This venture capitalist throws the most exclusive and outrageous parties in Silicon Valley -- take a look inside

Drew Altizer PhotographyJillian Manus and guest.

When venture capitalist and philanthropist Jillian Manus throws a party, the who’s who of Silicon Valley shows up. That’s because her parties are legendary. The budget? Exorbitant.

The prolific hostess is known around the Bay for her over-the-top dinner parties and Valentine’s Day galas, which have over the years included a live elephant greeting guests at the door, a recreation of Woodstock, and a San Francisco Symphony concert on the lawn of her Atherton estate.

Business Insider recently spoke to Manus to get the inside scoop on how her talk-of-the-Valley parties come together. She shared photos of her last Valentine’s Day bash with us. Take a look.

“I never just throw a party. I am knee-deep. I roll up my sleeves,” Manus said.

It’s no wonder that the venture capitalist’s parties are “the toast of Silicon Valley.”

Source: San Francisco Chronicle

In 2006, Manus and her then-husband Alan Salzman, an early investor in Tesla, started hosting annual gala benefits on Valentine’s Day to raise money for a local cancer clinic.

Courtesy of Jillian Manus

Every year since, Manus has welcomed as many as 400 guests, including tech investors, CEOs, politicians, and athletes, into her home for an evening of dining, dancing, and spectacle.

Manus is tight-lipped about the guest list. (We see you, Marissa Mayer.)

Former Hewlett-Packard chief executive Meg Whitman, former California first lady Maria Shriver, Laurene Powell Jobs, actor Cheryl Hines, and Bobby Kennedy, Jr. have also been spotted.

Source: San Francisco Chronicle

Tickets have sold for between $US1,500 and $US3,000 a pop.

Sources: San Francisco Chronicle and The Mercury News

Manus, who’s a celebrated philanthropist in addition to being an early-stage seed investor, underwrites the cost of hosting the parties and donates 100% of ticket sales to charity.

She has a theory: People will dig deeper to make a donation if they’re having a good time.

“I think that people who laugh together create tremendous bonds and they want to pass the laughter forward, the joy,” Manus said. “So it’s really about creating more events of joy.”

Her secret sauce is “creating interactions so that they won’t be focused on each other.”

In the past, guests have played the “Newlywed Game,” interacted with a saxophone-playing Bill Clinton impersonator, and drank martinis from an IV pump. “It’s a little cheeky,” Manus said.

She encourages guests to put away their phones and actually talk to each other. “Technology has really put a wall between all of us. We’re not communicating face to face anymore,” Manus said.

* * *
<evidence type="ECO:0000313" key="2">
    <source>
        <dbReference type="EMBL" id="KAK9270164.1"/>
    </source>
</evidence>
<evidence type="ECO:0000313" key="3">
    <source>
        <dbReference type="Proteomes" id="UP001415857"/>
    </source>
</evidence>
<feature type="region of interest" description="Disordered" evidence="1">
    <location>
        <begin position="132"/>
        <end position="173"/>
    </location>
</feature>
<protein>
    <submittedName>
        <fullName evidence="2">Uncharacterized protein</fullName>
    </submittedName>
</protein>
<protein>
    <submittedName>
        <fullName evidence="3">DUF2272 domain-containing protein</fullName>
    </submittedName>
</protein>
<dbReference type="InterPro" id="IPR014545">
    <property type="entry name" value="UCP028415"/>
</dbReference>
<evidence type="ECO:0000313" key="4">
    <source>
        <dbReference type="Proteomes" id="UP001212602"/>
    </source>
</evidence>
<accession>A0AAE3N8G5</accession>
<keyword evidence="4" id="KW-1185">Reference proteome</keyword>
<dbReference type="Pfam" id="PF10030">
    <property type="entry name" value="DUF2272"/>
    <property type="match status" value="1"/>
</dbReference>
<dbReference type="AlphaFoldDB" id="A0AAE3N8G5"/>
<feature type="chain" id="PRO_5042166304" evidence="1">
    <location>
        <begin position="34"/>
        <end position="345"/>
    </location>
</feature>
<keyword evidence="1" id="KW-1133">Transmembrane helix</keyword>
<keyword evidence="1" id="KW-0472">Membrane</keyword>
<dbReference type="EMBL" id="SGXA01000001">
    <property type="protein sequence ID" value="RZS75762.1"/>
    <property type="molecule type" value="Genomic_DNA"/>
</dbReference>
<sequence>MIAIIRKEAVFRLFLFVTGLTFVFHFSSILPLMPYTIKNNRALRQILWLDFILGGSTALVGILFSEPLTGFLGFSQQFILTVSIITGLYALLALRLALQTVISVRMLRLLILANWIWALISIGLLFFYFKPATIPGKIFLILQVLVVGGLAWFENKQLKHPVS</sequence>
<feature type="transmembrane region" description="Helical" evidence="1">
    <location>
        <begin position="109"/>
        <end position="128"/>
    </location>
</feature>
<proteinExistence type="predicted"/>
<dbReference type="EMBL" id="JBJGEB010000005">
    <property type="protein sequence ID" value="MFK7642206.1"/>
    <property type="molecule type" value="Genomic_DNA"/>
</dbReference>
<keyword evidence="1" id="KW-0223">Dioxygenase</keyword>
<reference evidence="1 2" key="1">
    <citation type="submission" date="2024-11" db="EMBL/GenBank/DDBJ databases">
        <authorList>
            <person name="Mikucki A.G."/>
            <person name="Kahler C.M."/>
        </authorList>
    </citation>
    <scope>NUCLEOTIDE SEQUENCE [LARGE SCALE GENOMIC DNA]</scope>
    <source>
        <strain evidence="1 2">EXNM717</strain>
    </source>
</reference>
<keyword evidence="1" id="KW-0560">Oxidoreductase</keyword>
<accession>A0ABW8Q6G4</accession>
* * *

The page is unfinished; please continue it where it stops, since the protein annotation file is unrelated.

At her last Valentine’s Day bash — a more intimate affair held at her apartment in San Francisco — ┬áManus threw a family-themed party to raise money for Safe and Sound.

Based in San Francisco, Safe and Sound is a child advocacy organisation that’s on a mission to prevent child abuse and reduce its devastating impact. The non-profit advocates for laws and policies aimed at protecting children, provides legal representation to child victims, and offers community events, parenting classes, and counseling to support families across the Bay Area.

The cause was near to Manus’s heart, because she said she was abused as a child.

“Child abuse is pervasive, but it is also preventable,” Manus said.

Each table in the dining room had a theme about a different famous family.

One table poked fun at the Trump Family (it’s San Francisco, after all). Guest tried on copped-coloured wigs to match President Donald Trump’s ‘do and flipped through tabloids featuring Ivanka Trump on the cover.

This table paid homage to “Green Acres,” an American sitcom about a family who moves from New York City to a country farm. Ears of corn hung on the back of each chair.

It wouldn’t be a family party without the crime dynasties of New York City.

The Valentine’s Day party raised $US100,000 for Safe and Sound.

No two parties are alike, though they all center on the same theme: love.

In 2011, the “Channeling Love” gala transported guests to iconic TV shows of the past.

A Partridge Family cover band sang “I Think I Love You” as guests arrived.

Guests mingled with the Addams Family, Edith and Archie Bunker of “All in the Family,” a Conehead from “Saturday Night Live,” and Gilligan and Skipper of “Gilligan’s Island.”

The sold-out event raised almost $US1 million for the Stanford Cancer Center.

Source: The Mercury News

2012’s “Love Is a Work of Art” gala was about “stepping into art,” Manus said. The highlight was a 12-foot ice sculpture of Michelangelo’s David “that peed lemon drop martini.”

Manus recreated Woodstock for a birthday one year. It didn’t go totally according to plan …

“It seemed, unbeknownst to me, everyone got baked at my party,” Manus said. “This was the first time every single morsel of food was eaten.” Food trucks and tents filled the lawn.

It’s tempting to write off Manus’s parties as a frivolous affair for Silicon Valley’s elite. But her events, which always benefit a local charitable cause, pack as much substance as style.

Manus said her goal with any party is to create relationships between strangers. She expects everyone to leave with at least one new friend, so they can build a better world together.

“My thought is, if I can get enough like-minds and like-hearts together, we can create impact,” she said.

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